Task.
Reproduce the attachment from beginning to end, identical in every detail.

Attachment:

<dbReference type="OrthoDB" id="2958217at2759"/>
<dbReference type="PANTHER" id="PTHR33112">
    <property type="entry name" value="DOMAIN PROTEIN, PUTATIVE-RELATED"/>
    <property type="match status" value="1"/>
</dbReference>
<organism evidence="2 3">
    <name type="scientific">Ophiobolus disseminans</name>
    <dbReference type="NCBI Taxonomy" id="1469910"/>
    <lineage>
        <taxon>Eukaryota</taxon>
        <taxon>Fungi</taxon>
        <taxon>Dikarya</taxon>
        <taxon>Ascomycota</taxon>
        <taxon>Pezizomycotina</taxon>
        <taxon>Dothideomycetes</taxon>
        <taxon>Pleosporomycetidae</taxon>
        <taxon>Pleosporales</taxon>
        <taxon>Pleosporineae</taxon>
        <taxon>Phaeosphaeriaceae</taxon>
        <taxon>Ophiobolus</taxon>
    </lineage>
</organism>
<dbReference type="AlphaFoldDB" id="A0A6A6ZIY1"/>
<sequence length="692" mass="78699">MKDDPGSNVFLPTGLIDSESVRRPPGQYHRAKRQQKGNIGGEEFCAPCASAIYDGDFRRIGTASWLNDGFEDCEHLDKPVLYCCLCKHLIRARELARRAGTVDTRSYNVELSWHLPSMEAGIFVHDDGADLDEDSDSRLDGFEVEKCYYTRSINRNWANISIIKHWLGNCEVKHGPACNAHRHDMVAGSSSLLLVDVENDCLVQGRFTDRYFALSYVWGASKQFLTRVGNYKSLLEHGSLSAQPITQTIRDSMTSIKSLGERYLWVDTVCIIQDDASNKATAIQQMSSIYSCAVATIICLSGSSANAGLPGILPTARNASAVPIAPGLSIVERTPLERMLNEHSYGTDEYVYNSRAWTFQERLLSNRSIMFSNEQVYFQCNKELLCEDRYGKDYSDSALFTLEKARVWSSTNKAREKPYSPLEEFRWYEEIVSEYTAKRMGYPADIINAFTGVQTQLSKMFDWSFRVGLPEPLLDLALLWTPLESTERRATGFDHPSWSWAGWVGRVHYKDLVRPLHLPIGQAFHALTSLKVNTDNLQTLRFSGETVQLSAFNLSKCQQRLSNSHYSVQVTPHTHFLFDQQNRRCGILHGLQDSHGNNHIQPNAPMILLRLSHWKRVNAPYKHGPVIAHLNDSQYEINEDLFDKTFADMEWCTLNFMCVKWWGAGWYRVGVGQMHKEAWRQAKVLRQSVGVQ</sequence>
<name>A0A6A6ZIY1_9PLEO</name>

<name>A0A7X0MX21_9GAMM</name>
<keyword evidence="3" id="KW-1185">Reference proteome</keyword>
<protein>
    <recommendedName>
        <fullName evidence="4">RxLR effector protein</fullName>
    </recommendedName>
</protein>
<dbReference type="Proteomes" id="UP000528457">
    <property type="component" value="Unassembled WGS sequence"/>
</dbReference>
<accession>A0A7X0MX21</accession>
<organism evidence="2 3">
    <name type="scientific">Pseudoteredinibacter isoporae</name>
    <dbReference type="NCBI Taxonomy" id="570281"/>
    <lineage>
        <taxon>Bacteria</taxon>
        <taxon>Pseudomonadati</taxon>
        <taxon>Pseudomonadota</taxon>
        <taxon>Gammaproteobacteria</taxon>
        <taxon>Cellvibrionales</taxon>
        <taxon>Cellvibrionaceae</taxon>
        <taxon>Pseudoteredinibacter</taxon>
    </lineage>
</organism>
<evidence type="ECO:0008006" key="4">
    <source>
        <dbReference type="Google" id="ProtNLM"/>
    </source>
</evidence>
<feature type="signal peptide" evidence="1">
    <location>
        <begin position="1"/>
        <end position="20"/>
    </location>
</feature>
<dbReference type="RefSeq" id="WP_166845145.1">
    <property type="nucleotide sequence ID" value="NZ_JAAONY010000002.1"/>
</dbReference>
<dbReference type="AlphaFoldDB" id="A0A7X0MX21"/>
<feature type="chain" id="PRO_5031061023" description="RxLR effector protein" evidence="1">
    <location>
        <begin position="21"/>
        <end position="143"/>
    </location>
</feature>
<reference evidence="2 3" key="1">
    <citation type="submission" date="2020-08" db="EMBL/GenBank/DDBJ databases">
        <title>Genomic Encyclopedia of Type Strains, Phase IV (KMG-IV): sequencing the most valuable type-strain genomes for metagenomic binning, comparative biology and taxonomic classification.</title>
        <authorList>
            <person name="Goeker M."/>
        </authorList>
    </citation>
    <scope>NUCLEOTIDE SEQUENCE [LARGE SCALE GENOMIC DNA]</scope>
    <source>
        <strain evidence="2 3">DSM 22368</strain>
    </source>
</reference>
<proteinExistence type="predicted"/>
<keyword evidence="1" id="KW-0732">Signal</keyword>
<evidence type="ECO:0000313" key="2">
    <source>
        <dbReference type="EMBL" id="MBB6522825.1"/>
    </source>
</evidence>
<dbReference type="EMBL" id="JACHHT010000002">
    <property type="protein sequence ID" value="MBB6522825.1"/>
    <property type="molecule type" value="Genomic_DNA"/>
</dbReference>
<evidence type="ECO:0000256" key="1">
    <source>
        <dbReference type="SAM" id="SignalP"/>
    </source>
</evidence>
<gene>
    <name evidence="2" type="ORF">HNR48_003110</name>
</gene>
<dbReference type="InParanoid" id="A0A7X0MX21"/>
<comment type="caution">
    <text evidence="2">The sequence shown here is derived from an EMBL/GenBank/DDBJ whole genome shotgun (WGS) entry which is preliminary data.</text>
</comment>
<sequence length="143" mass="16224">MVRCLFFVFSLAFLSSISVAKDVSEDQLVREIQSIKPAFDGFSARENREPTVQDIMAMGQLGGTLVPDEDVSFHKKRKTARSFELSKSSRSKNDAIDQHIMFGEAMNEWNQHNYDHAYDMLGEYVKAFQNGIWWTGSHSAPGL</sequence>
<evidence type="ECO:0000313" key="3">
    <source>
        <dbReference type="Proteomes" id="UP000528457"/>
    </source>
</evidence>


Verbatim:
<dbReference type="OrthoDB" id="2958217at2759"/>
<dbReference type="PANTHER" id="PTHR33112">
    <property type="entry name" value="DOMAIN PROTEIN, PUTATIVE-RELATED"/>
    <property type="match status" value="1"/>
</dbReference>
<organism evidence="2 3">
    <name type="scientific">Ophiobolus disseminans</name>
    <dbReference type="NCBI Taxonomy" id="1469910"/>
    <lineage>
        <taxon>Eukaryota</taxon>
        <taxon>Fungi</taxon>
        <taxon>Dikarya</taxon>
        <taxon>Ascomycota</taxon>
        <taxon>Pezizomycotina</taxon>
        <taxon>Dothideomycetes</taxon>
        <taxon>Pleosporomycetidae</taxon>
        <taxon>Pleosporales</taxon>
        <taxon>Pleosporineae</taxon>
        <taxon>Phaeosphaeriaceae</taxon>
        <taxon>Ophiobolus</taxon>
    </lineage>
</organism>
<dbReference type="AlphaFoldDB" id="A0A6A6ZIY1"/>
<sequence length="692" mass="78699">MKDDPGSNVFLPTGLIDSESVRRPPGQYHRAKRQQKGNIGGEEFCAPCASAIYDGDFRRIGTASWLNDGFEDCEHLDKPVLYCCLCKHLIRARELARRAGTVDTRSYNVELSWHLPSMEAGIFVHDDGADLDEDSDSRLDGFEVEKCYYTRSINRNWANISIIKHWLGNCEVKHGPACNAHRHDMVAGSSSLLLVDVENDCLVQGRFTDRYFALSYVWGASKQFLTRVGNYKSLLEHGSLSAQPITQTIRDSMTSIKSLGERYLWVDTVCIIQDDASNKATAIQQMSSIYSCAVATIICLSGSSANAGLPGILPTARNASAVPIAPGLSIVERTPLERMLNEHSYGTDEYVYNSRAWTFQERLLSNRSIMFSNEQVYFQCNKELLCEDRYGKDYSDSALFTLEKARVWSSTNKAREKPYSPLEEFRWYEEIVSEYTAKRMGYPADIINAFTGVQTQLSKMFDWSFRVGLPEPLLDLALLWTPLESTERRATGFDHPSWSWAGWVGRVHYKDLVRPLHLPIGQAFHALTSLKVNTDNLQTLRFSGETVQLSAFNLSKCQQRLSNSHYSVQVTPHTHFLFDQQNRRCGILHGLQDSHGNNHIQPNAPMILLRLSHWKRVNAPYKHGPVIAHLNDSQYEINEDLFDKTFADMEWCTLNFMCVKWWGAGWYRVGVGQMHKEAWRQAKVLRQSVGVQ</sequence>
<name>A0A6A6ZIY1_9PLEO</name>

<name>A0A7X0MX21_9GAMM</name>
<keyword evidence="3" id="KW-1185">Reference proteome</keyword>
<protein>
    <recommendedName>
        <fullName evidence="4">RxLR effector protein</fullName>
    </recommendedName>
</protein>
<dbReference type="Proteomes" id="UP000528457">
    <property type="component" value="Unassembled WGS sequence"/>
</dbReference>
<accession>A0A7X0MX21</accession>
<organism evidence="2 3">
    <name type="scientific">Pseudoteredinibacter isoporae</name>
    <dbReference type="NCBI Taxonomy" id="570281"/>
    <lineage>
        <taxon>Bacteria</taxon>
        <taxon>Pseudomonadati</taxon>
        <taxon>Pseudomonadota</taxon>
        <taxon>Gammaproteobacteria</taxon>
        <taxon>Cellvibrionales</taxon>
        <taxon>Cellvibrionaceae</taxon>
        <taxon>Pseudoteredinibacter</taxon>
    </lineage>
</organism>
<evidence type="ECO:0008006" key="4">
    <source>
        <dbReference type="Google" id="ProtNLM"/>
    </source>
</evidence>
<feature type="signal peptide" evidence="1">
    <location>
        <begin position="1"/>
        <end position="20"/>
    </location>
</feature>
<dbReference type="RefSeq" id="WP_166845145.1">
    <property type="nucleotide sequence ID" value="NZ_JAAONY010000002.1"/>
</dbReference>
<dbReference type="AlphaFoldDB" id="A0A7X0MX21"/>
<feature type="chain" id="PRO_5031061023" description="RxLR effector protein" evidence="1">
    <location>
        <begin position="21"/>
        <end position="143"/>
    </location>
</feature>
<reference evidence="2 3" key="1">
    <citation type="submission" date="2020-08" db="EMBL/GenBank/DDBJ databases">
        <title>Genomic Encyclopedia of Type Strains, Phase IV (KMG-IV): sequencing the most valuable type-strain genomes for metagenomic binning, comparative biology and taxonomic classification.</title>
        <authorList>
            <person name="Goeker M."/>
        </authorList>
    </citation>
    <scope>NUCLEOTIDE SEQUENCE [LARGE SCALE GENOMIC DNA]</scope>
    <source>
        <strain evidence="2 3">DSM 22368</strain>
    </source>
</reference>
<proteinExistence type="predicted"/>
<keyword evidence="1" id="KW-0732">Signal</keyword>
<evidence type="ECO:0000313" key="2">
    <source>
        <dbReference type="EMBL" id="MBB6522825.1"/>
    </source>
</evidence>
<dbReference type="EMBL" id="JACHHT010000002">
    <property type="protein sequence ID" value="MBB6522825.1"/>
    <property type="molecule type" value="Genomic_DNA"/>
</dbReference>
<evidence type="ECO:0000256" key="1">
    <source>
        <dbReference type="SAM" id="SignalP"/>
    </source>
</evidence>
<gene>
    <name evidence="2" type="ORF">HNR48_003110</name>
</gene>
<dbReference type="InParanoid" id="A0A7X0MX21"/>
<comment type="caution">
    <text evidence="2">The sequence shown here is derived from an EMBL/GenBank/DDBJ whole genome shotgun (WGS) entry which is preliminary data.</text>
</comment>
<sequence length="143" mass="16224">MVRCLFFVFSLAFLSSISVAKDVSEDQLVREIQSIKPAFDGFSARENREPTVQDIMAMGQLGGTLVPDEDVSFHKKRKTARSFELSKSSRSKNDAIDQHIMFGEAMNEWNQHNYDHAYDMLGEYVKAFQNGIWWTGSHSAPGL</sequence>
<evidence type="ECO:0000313" key="3">
    <source>
        <dbReference type="Proteomes" id="UP000528457"/>
    </source>
</evidence>